Medina Journal-Register — The Journal-Register’s newest staff member is Kevin Prise, a Western New York native whose job began today. Prise replaced Mike Wertman, who called it a career at the J-R last week.
Prise is a 2013 honors graduate of Syracuse University’s S.I. Newhouse School of Public Communication.
While at SU, he reported for the award-winning student newspaper, The Daily Orange. Among the teams he covered were women’s basketball, tennis, lacrosse, track and field, rowing and occasionally men’s basketball.
“I did a little bit of everything,” Prise said.
As a way to gain experience while still a student, Prise also worked with the Buffalo Bisons as a public relations associate and at Buffalo sports radio station WGR as a production assistant. He covered Bisons games for the team’s website and at WGR he worked with the Howard Simon Show, where his responsibilities included handling the popular “whiner line.”
Most recently, Prise worked for Golf Digest/Golf World magazines. He also created the website “One Step Away: Life in Minor League Golf.” The site included a number of blog entries written from interviews of a host of players across the Midwest looking to earn their PGA Tour card.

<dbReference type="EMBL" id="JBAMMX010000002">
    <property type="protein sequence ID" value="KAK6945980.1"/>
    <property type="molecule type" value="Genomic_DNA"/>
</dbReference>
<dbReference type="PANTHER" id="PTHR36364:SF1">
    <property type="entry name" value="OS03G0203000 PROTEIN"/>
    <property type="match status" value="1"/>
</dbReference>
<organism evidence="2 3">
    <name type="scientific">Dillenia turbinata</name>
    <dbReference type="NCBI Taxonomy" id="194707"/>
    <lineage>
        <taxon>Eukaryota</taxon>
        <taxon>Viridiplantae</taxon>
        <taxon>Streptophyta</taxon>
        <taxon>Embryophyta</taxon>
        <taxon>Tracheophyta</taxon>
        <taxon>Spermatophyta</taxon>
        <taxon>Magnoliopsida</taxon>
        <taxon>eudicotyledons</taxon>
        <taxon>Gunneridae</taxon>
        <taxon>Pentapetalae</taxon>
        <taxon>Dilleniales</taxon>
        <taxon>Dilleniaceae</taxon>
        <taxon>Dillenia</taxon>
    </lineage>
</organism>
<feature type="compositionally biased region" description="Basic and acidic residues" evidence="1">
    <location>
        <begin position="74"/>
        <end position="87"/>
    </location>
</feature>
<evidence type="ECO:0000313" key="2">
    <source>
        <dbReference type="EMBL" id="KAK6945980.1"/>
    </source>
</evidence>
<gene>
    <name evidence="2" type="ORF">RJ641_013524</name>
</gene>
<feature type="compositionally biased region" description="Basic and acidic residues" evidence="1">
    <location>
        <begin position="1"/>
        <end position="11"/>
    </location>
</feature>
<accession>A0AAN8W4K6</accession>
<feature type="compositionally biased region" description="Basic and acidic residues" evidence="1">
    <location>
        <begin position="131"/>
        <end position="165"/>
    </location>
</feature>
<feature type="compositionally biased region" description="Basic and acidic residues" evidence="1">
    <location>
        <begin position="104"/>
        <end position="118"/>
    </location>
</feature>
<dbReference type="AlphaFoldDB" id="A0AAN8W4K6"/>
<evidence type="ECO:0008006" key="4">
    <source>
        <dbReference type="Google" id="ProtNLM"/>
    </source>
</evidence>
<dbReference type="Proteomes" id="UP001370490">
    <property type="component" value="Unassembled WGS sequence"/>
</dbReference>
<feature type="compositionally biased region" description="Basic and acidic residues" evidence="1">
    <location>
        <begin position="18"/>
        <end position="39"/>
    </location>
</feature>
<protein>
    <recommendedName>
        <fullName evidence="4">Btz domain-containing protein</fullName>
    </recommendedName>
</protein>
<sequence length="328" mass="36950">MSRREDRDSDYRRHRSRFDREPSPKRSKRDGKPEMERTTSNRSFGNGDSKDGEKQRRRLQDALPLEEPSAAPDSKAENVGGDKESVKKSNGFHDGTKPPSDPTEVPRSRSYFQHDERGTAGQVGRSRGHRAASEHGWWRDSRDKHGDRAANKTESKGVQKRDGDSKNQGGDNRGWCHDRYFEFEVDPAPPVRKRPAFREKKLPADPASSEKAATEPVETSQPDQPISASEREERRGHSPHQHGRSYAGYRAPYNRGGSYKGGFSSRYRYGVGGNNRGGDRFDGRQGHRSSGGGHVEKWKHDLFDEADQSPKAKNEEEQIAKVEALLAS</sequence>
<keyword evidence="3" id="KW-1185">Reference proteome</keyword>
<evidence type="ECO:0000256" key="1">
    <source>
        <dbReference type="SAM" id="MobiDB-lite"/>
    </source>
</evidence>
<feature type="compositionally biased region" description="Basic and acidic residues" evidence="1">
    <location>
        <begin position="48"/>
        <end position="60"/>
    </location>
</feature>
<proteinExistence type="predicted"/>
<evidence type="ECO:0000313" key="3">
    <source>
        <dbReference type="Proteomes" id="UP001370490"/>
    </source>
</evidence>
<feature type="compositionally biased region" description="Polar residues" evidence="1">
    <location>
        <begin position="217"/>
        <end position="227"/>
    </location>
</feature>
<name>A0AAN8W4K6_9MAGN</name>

Prise said he is excited to start his career in Western New York because the area is home and the job is something he has wanted for some time.
“I’ve always wanted to be a sports writer and I love the area,” he said. “I’m from here and to be able to start my career here, doing what I love to do. I couldn’t be happier.”
The coverage area of the J-R appealed to Prise. He said the small amount of schools will allow him to “develop relationships with coaches and players and tell their stories” both on and off the field of play.
Prise said stepping into a position held by the same person for 35 years is a bit of a daunting task, but he noted that he will bring a similar philosophy to the job. Noting that Wertman had integrated himself into the schools and community, Prise said he looked forward to keeping that spirit alive.
“I want to keep that because we need that,” he said. “That sense of community and connectivity is important.”